This existing answer and comment (https://music.stackexchange.com/a/17818/23919) sort of addresses my question.

I don't know anything beyond mode I was dorian, lots of music was dorian, and Fux starts with dorian in the Gradus. But my question is whether dorian was theoretically the central or fundamental tonality? Was it specially taught that way?

Modern textbooks don't necessarily say "the major scale is the central tonality" but so many books start with a C major scale (usually pointing out the position of the half steps) that for all practical purposes that is the modern conception.

Did teachers in the Medieval era think similarly about dorian mode? Also, did they describe dorian as 3 perfect fifths ascending and descending from a center, or two minor tetrachords, to highlight the symmetry?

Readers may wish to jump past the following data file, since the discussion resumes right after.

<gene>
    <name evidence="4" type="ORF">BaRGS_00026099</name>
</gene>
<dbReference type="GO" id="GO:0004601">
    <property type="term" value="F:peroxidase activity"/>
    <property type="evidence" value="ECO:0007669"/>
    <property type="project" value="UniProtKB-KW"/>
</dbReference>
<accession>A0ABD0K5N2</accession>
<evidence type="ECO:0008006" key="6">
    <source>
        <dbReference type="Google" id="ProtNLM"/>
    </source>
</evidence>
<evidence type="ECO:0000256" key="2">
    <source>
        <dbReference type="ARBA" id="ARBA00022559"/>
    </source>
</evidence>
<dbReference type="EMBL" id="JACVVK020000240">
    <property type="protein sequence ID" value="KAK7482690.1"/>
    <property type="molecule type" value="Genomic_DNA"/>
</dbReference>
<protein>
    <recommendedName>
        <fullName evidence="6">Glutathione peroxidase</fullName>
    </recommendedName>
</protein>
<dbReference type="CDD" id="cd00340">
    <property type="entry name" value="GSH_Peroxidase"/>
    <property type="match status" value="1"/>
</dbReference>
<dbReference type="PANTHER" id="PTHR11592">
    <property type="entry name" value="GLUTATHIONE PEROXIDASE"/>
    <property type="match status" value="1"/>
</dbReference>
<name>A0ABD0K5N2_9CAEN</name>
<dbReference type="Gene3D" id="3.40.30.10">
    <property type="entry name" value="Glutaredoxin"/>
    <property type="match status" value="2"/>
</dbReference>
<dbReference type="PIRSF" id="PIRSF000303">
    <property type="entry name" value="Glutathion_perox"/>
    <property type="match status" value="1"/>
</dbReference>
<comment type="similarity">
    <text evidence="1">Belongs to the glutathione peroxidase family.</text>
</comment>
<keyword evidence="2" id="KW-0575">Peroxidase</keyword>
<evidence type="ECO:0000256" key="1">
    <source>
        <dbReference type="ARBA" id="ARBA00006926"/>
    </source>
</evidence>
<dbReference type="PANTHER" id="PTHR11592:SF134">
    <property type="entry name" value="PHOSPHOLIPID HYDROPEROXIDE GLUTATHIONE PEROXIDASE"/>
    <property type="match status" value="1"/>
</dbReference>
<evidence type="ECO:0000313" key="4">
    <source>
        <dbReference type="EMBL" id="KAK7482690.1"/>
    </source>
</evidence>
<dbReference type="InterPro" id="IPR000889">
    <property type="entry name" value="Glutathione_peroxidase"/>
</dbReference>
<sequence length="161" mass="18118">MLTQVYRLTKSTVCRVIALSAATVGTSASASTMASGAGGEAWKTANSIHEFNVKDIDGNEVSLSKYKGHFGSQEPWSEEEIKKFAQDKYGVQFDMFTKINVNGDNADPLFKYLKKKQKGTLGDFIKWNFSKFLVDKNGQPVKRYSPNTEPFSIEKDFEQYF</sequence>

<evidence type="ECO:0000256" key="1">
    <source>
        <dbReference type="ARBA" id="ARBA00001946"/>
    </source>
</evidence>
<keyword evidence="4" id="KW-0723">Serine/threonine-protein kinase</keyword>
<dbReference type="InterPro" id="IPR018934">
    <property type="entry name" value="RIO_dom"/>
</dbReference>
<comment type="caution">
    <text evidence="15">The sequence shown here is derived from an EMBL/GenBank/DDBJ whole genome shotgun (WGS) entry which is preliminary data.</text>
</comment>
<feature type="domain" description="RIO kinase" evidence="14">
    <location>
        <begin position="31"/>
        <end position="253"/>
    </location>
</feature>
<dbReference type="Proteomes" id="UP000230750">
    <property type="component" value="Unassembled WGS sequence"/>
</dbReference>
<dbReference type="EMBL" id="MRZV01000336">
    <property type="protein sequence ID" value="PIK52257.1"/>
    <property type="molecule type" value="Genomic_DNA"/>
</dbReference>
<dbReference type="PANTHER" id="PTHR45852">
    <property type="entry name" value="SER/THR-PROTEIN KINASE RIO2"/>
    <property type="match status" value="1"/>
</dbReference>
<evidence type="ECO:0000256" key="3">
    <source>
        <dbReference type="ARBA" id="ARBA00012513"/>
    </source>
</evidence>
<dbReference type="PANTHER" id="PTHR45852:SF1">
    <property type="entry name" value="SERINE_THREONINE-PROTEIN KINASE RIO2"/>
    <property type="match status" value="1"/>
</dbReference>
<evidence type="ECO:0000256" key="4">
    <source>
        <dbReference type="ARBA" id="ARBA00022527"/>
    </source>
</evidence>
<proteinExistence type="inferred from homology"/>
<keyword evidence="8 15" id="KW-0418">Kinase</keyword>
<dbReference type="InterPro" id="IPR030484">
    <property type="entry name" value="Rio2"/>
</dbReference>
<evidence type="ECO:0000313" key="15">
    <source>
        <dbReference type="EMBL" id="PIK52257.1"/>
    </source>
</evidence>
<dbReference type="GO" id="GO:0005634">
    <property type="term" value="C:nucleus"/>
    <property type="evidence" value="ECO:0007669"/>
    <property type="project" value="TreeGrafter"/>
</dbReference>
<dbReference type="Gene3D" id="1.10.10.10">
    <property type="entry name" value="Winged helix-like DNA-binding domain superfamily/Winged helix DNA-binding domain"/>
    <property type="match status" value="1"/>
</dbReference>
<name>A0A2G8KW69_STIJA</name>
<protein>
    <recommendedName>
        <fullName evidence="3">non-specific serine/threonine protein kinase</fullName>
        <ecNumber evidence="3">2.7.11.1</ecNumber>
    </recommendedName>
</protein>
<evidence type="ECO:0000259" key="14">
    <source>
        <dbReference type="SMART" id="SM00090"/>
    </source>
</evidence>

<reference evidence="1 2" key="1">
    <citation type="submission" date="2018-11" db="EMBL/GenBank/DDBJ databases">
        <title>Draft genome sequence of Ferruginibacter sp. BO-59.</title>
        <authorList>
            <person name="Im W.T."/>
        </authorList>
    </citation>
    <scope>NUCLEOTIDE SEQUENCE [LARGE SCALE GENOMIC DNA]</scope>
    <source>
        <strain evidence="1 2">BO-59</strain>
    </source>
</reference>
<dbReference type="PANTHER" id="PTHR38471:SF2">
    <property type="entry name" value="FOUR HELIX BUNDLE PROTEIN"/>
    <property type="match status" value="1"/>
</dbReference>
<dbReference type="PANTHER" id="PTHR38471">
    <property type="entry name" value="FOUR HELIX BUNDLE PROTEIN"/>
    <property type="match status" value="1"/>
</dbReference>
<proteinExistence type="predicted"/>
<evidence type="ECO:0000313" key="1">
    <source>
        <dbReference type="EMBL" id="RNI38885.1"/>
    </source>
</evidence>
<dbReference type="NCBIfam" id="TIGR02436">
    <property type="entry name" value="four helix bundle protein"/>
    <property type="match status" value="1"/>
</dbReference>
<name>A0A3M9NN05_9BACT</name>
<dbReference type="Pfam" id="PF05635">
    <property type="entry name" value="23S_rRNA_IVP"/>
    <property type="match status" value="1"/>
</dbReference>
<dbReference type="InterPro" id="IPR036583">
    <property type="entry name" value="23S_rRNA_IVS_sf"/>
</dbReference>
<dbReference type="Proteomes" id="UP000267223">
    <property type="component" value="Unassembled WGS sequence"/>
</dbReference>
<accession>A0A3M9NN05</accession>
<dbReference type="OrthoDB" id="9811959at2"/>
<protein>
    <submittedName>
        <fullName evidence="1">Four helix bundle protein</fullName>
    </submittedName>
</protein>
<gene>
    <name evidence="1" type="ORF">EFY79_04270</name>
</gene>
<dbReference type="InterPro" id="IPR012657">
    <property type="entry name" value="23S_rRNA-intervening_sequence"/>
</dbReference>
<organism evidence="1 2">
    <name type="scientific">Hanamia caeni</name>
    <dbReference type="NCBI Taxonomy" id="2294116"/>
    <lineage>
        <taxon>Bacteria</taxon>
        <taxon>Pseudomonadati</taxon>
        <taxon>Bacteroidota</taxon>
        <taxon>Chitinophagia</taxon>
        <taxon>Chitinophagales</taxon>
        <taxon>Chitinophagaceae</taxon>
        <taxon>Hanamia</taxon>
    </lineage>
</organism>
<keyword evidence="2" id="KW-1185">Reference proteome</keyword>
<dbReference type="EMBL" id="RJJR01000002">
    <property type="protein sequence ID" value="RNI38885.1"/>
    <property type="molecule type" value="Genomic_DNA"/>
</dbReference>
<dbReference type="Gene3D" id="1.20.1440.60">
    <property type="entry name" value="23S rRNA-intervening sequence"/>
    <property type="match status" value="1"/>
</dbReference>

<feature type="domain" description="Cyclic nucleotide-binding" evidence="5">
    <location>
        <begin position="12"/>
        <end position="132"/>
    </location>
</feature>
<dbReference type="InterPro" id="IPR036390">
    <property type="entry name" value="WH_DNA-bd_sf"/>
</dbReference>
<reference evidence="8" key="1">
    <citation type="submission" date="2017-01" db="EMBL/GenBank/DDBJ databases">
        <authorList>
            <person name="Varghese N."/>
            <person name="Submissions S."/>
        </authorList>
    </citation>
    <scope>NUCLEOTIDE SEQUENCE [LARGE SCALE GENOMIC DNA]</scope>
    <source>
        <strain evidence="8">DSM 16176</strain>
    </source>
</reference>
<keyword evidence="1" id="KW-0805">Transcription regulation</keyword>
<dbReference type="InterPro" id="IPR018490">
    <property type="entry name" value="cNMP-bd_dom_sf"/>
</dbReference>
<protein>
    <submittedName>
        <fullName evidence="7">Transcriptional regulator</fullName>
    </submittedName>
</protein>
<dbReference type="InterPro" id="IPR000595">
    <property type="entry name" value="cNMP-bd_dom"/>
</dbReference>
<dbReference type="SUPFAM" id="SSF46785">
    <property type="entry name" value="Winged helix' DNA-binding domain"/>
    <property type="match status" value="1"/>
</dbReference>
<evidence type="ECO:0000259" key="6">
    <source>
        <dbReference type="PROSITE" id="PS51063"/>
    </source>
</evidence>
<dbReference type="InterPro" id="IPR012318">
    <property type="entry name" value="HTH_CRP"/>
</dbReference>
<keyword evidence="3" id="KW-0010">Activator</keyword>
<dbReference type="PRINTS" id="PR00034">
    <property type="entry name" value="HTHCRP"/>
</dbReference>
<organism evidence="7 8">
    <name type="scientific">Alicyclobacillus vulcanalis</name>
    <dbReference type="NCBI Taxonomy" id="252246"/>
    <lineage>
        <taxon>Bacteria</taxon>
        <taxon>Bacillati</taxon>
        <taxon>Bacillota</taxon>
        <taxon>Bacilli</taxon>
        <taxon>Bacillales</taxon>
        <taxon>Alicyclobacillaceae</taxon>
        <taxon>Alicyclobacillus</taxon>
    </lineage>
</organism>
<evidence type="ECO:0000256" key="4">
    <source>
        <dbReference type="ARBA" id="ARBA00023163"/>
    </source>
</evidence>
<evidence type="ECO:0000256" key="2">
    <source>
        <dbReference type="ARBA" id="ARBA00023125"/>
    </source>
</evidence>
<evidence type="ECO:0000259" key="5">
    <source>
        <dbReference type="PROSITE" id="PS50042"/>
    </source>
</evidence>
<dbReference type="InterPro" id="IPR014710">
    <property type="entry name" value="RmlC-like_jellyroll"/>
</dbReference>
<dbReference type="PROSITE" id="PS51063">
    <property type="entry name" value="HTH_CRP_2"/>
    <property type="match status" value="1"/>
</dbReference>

In other words, was the symmetry of dorian a conscious reason for the apparent preference of the mode?


Medieval modes were developed as a means of categorizing chant melodies. Generally speaking, chant melodies would have an often-repeated pitch around which the chant orbited (the tenor or reciting tone), an ending pitch (the final), and an overall range of roughly an octave. So the modes were defined in those terms.

As the tonal system emerged from the medieval modes, minor -- based on A -- became the principal mode. However, major eventually took over; naturally on C, being the relative major. The modern Dorian mode -- the second mode from the major -- is so named because it corresponds intervalically to the medieval Dorian mode, but it arises from an entirely different theoretical basis.

The idea of intervalic symmetry is of more modern compositional significance.

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